DoesnÃ¢€™t Kinsley know the difference between necessary and sufficient conditions? HeÃ¢€™s writing as though race (and everything else) were both necessary and sufficient Ã¢€” either they make all the differene or none at all. Last time I heard, though, being a member of a racial minority group wasnÃ¢€™t sufficient to get you admitted to Michigan Law. It wasnÃ¢€™t necessary either, as a quick glance at most of the law students there will tell you. Of course, minority status can raise your chances of admission, in conjunction with other conditions, and may sometimes be an added variable that pushes a candidate into the Ã¢€˜YesÃ¢€™ pile. ThatÃ¢€™s the whole point of affirmative action. But itÃ¢€™s wrong to argue, as Kinsley does, that Ã¢€œÃ¢€™no roleÃ¢€™ and Ã¢€˜determinative factorÃ¢€™ are in fact the only possible optionsÃ¢€ and that Ã¢€œThere cannot be an infinite variety of effects on a yes-or-no question.Ã¢€ Actually, there can. Either youÃ¢€™re married or you’re not married. Yet there are an enormous number of causal paths to this simple binary outcome.
Dan makes a similar point, but extends it a bit:
Other admissions criteria are sufficient but not necessary. For example, if an applicant had a letter of recommendation from William Rehnquist saying “this is the brightest undergraduate I’ve met,” that person will be accepted. However, it’s not necessary to have such a letter to be accepted.
One can parse conditions further. There are SUNI conditions — sufficient but unnecessary parts of a necessary but insufficient condition. There are also INUS conditions — insufficient but necessary parts of an unnecessary but sufficient condition.
Race, in the Michigan admissions criteria, is a INUS condition. To be let in for reasons of diversity, it’s necessary for the person to be a minority. There are other criteria that must be satisfied — no felonies, remember. Race, in and of itself, is not a necessary and sufficient condition.
Kinsley isn’t arguing that it’s necessary to be black to get into the University of Michigan. Nor does Kinsley argue that merely being black is sufficient to gain entry into school. For example, one has to graduate college and take the LSAT. Kinsley understands that, at the aggregate level, race is indeed one of many factors. What he’s saying is that, for any given applicant, race may well a sufficient condition. Let’s say there are two candidates, one Asian and slightly ahead in the competiton and one African American, slightly behind in the competition. If the non-quantitative “bonus” added to the African American’s score pushes him ahead of the Asian, then race was indeed determinative. He was, in effect, let in solely because of his race because, were he white (or Asian, or Arab, or Pacific Islander, etc.), he would not have been accepted.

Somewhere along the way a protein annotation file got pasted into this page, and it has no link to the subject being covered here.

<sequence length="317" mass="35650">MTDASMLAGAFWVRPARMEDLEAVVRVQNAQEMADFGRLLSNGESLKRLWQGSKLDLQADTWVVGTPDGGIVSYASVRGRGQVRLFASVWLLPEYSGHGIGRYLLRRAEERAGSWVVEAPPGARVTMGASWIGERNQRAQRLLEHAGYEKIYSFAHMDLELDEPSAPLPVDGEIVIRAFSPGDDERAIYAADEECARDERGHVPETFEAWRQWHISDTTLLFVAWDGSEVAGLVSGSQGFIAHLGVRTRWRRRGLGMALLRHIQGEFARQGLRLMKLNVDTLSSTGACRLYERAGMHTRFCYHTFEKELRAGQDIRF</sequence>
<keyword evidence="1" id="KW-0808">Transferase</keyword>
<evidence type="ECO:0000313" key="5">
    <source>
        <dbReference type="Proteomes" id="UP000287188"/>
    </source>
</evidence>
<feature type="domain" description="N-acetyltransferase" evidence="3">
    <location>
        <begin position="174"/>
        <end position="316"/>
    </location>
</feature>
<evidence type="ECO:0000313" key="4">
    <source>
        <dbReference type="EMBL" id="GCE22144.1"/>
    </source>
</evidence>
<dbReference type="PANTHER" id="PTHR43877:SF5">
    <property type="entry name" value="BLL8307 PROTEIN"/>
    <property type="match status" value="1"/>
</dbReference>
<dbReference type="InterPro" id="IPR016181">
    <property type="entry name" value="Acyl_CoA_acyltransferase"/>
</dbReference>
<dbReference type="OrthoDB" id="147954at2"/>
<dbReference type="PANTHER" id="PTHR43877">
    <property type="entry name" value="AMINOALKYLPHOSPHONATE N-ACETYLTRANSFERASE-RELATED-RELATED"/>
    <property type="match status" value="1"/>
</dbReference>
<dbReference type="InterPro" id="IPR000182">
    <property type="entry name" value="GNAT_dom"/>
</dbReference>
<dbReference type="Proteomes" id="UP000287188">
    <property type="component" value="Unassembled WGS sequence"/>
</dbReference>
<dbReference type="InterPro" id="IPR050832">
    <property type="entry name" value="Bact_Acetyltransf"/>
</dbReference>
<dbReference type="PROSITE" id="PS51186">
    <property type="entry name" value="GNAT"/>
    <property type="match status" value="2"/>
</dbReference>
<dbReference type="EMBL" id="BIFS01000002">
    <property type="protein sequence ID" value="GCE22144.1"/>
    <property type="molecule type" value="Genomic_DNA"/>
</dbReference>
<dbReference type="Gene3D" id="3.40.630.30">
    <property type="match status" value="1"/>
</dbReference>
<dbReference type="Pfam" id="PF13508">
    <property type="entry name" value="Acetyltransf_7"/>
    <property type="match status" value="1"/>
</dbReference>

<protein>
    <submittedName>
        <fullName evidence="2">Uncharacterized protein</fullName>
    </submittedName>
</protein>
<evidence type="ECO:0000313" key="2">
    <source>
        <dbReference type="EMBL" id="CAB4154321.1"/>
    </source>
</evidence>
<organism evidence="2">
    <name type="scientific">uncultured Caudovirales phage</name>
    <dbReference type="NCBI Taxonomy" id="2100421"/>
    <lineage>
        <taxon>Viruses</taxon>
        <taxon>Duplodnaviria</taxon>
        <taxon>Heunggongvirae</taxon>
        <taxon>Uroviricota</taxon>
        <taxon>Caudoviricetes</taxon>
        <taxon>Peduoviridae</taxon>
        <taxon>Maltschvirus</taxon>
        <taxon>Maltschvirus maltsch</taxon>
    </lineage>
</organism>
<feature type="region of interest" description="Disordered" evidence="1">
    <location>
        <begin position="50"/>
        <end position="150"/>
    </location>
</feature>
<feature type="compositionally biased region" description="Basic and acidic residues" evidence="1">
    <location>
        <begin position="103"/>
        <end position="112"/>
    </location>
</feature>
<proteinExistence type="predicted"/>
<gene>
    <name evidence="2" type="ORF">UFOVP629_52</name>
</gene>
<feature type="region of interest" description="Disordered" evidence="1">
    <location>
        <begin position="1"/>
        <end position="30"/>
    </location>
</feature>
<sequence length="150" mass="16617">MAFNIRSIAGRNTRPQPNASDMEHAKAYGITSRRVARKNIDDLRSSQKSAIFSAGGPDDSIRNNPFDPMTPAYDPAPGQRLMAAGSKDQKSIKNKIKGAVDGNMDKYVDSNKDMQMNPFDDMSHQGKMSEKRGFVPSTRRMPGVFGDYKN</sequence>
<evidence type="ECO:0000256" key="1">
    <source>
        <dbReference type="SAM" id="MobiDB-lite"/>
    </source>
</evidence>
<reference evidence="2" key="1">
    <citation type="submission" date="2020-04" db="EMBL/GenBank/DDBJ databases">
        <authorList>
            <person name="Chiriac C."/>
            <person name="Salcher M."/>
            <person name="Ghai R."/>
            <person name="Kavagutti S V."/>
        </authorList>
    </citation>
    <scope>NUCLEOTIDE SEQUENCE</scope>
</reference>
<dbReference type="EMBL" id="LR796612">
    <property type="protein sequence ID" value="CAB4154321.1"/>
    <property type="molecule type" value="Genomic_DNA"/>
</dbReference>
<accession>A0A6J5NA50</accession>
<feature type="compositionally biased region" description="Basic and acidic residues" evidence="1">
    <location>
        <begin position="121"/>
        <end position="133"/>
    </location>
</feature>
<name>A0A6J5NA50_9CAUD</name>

Everyone understands that blacks aren’t all automatically admitted and that race is one of many factors. The question is for the marginal candidates, say, the bottom 10 percent of those offered admission. There, race may well be determinative. And, unlike geographical status, musical talent, or quality of letters of recommendation, race is a protected class under the 14th Amendment and decades of Supreme Court jurisprudence.
Further, Kinsley is applying this argument against against O’Connor’s assertion that this bonus system doesn’t “unduly burden” applicants from outside the preferred races. He argues, persuasively, that it of course does. And, again, I believe Kinsley SUPPORTS affirmative action–he just thinks we should be honest in how we view it. Of course it hurts white kids at the margin. The questions are 1) Is it worth doing anyway and 2) Is the rationale advanced constitutionally permissible?
Update (1422): One of Healy’s commentors notes that the evaluation process is not linear–that candidates are merely rated rather than ranked. Again, this is probably true for the top tier candidates. But, unless the law school simply lets in all students it rates “Michigan material,” this isn’t true for the bottom tier of admittees.